The failure to deliver Pension Credit to 1.06 million older people who are entitled to it is costing the health and social care systems in Great Britain an estimated £4 billion per year, says older people’s charity Independent Age.
Pension Credit, a benefit designed to keep the least well-off pensioners out of poverty, is currently being received by just six in 10 (61%) of those who should be receiving it – leaving many on a threadbare income and having to choose between heating and eating.
New research from the Centre for Research in Social Policy at Loughborough University, commissioned and published by Independent Age, has found that the low take-up is creating significant knock-on effects for the NHS and social care, costing taxpayers an estimated £4 billion per year.
This bill to the taxpayer is significantly higher than the annual cost of giving pensioners the £2.2 billion to which they are entitled but are not receiving.
Report authors Professor Donald Hirsch and Dr Juliet Stone found that the NHS bears the brunt of the additional demand, with pensioners on a low income likely to need more health care and services, such as prescriptions or the use of a hospital bed. The resulting costs to health care systems are estimated to be between £3.02 billion and £4.81 billion per year.
Those missing out on Pension Credit are also more likely to need social care – whether residential or home-based – which incurs additional costs to the state of between £66 million and £189 million per year.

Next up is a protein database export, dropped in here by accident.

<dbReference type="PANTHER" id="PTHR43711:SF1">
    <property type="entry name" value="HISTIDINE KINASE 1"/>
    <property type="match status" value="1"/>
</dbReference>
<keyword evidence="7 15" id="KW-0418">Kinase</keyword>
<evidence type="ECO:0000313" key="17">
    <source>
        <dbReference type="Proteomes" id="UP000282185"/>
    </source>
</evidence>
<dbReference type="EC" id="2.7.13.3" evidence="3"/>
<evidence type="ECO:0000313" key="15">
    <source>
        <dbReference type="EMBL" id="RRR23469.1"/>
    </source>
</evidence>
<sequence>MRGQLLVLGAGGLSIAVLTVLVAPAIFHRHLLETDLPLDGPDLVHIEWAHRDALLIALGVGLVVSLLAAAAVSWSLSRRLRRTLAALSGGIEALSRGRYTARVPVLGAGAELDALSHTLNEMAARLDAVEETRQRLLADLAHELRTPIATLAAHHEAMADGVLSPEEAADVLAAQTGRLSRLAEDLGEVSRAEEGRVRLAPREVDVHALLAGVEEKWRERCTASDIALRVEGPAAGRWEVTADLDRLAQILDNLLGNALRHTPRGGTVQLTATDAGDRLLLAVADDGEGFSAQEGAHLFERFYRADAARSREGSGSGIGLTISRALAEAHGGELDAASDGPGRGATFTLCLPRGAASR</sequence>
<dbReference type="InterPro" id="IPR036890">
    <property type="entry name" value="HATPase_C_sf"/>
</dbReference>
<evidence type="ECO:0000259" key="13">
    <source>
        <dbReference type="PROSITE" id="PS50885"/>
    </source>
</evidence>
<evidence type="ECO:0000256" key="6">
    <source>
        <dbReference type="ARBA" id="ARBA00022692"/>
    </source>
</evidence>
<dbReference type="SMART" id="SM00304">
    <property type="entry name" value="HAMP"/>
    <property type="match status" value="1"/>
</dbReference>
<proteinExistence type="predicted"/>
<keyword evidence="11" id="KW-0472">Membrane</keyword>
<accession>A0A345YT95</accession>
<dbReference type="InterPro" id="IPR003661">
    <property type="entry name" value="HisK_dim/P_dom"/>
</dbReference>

The report concluded that if Pension Credit take-up was lifted from 61% to 100%, then almost 450,000 pensioners could be lifted out of poverty, reducing pensioner poverty to its lowest ever level, and resulting in substantial savings to the NHS and social care systems over the long term.
Independent Age is calling for the Government to put in place an ambitious, publicly available action plan detailing how it will work to increase the uptake of Pension Credit over the next five years.
Chief Executive of Independent Age, Deborah Alsina MBE, said the report provided even more justification for the Government to take urgent action on improving the woefully low take-up of Pension Credit.
“What we can see from this report is that ensuring the poorest pensioners have a livable income is not only the right thing to do, it’s the economically responsible thing to do,” she said.
“Taxpayers are unnecessarily footing a health and social care bill of an estimated £4 billion, when if the Government ensured older people received the £2.2 billion to which they’re entitled, many of these additional costs to our health and care systems would be alleviated. Reducing pressure on our hospitals and care services is especially critical right now, as we continue to cope with the effects of COVID-19.
“A take-up rate of 61% for a benefit designed to keep older people out of poverty is indefensible – and this rate has stayed stagnant for a decade. Without this money, many people are prevented from living with dignity and having a social, well-connected later life.